July- September 2011
We can try to give all sorts of intellectual explanations about the “non-findability of the self,” but nothing is more valuable than an experiential taste. A few months ago, I was walking down from upper Dharamsala to the Library of Tibetan Works and Archives to attend philosophy classes. The sun was shining; my heart was light and happy. The last part of the walk is a steep shortcut leading from the road above to the Library below, curving through beautiful pine trees. As I was about to walk down this last bit, I noticed, down the path, a couple of monkeys hanging around.The best technique to deal with them is to ignore them and walk prudently but confidently by. Usually, they don’t bother you; they just keep a seemingly detached eye on you. As long as you don’t have something edible in your hands, they just ignore you as you ignore them. No big deal.
But before I even realized it, I found myself in the middle of an unusually large group of big, grey macaques. There were mothers with young ones and many males. I could feel their aggressiveness growing. I closed my eyes, paralyzed. There was no escape. I thought that if one of them decides to jump and attack me, the rest would follow and I’d be dead.
I could sense them getting closer, almost touching me. My heart pounded. Fear swept across my body. I felt a huge, solid stone right in the middle of my chest. But something surprising happened. I started to think, Oh, this is it. This is the one they talk about. This is the “self” they say does not exist. Let’s see where it is to be found. And I did my little investigation: not in the heart, not in the brain, not in the trees and not anywhere.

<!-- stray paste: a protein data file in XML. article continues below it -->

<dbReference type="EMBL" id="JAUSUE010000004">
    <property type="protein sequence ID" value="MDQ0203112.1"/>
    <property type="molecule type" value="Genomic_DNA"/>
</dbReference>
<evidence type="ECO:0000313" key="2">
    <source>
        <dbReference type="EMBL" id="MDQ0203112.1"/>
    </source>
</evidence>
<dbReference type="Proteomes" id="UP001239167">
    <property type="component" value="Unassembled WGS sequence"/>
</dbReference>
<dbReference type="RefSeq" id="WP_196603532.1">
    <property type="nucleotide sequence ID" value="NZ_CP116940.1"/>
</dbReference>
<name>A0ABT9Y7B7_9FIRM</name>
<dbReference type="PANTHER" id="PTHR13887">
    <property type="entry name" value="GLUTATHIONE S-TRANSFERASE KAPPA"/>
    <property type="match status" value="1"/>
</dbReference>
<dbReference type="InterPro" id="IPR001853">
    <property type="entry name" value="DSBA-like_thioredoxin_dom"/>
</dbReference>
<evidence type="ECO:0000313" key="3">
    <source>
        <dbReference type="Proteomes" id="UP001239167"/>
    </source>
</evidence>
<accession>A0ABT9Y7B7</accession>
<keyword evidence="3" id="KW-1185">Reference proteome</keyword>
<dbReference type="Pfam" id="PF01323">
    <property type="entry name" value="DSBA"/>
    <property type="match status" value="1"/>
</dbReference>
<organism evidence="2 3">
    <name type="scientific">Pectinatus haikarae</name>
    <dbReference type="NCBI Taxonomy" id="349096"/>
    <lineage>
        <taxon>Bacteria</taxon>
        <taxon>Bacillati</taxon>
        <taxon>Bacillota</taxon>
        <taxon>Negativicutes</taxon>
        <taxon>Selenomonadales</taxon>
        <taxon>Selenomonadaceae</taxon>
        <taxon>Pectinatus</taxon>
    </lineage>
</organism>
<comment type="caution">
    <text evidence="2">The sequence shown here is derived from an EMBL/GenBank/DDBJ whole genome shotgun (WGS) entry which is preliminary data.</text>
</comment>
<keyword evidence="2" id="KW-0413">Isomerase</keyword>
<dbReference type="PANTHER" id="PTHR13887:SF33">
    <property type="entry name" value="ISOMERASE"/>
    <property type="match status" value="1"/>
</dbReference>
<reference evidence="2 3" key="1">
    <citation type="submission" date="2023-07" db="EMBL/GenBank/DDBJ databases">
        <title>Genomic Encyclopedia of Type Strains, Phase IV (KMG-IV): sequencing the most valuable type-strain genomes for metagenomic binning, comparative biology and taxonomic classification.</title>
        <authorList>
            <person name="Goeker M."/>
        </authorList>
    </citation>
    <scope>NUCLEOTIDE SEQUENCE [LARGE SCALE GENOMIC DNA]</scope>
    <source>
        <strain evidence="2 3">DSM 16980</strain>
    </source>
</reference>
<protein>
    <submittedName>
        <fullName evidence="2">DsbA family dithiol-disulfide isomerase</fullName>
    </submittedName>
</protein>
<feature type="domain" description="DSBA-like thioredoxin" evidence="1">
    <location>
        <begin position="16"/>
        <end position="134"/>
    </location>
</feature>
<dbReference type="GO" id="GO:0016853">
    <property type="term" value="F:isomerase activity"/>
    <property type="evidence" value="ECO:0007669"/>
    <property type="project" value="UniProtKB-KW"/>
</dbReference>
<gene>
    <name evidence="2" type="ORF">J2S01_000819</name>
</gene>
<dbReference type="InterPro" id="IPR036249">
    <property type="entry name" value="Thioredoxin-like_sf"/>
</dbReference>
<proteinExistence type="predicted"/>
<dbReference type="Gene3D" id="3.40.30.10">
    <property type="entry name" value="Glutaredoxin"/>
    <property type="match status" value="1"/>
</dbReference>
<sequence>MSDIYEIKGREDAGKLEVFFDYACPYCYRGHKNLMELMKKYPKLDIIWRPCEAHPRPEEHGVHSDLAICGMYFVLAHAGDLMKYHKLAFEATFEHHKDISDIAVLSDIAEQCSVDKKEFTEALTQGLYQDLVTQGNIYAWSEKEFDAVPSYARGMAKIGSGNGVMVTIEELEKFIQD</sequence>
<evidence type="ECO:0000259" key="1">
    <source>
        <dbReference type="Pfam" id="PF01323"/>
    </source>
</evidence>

As I was increasingly convinced that this “stone” was just a stupid and useless creation of my mind, something began to shift. My fear started to dissolve and I reached a state of total acceptance and surrendering. Despite a sudden vision of my body being savaged by the monkeys and torn to bloody pieces, I thought, That’s all right, whatever happens is fine, whatever happens is perfect, otherwise it would not happen. There were no more aggressive monkeys, no more ”me” in danger. My eyes were still closed, the monkeys were still growling, but my mind was perfectly at ease, in tune with what was.
Then, perhaps because of the vivid green color of the pine trees, a beautiful transparent Tara appeared in my mind and I felt totally safe. At this very moment, I felt that the whole group of monkeys started to gently leave. I waited, amazed, and slowly opened my eyes. The monkeys were indeed walking away. I had classes and continued to walk down to the Library as if nothing had happened.
The power of our mind is beyond our comprehension. If a muddy and lazy mind such as mine can surrender to the monkeys, then imagine the power of a pure, clean-clear mind – the kind of mind our precious teachers have! The kind of power that really benefits others.
May we meet many “monkeys” on our paths!Tags: prose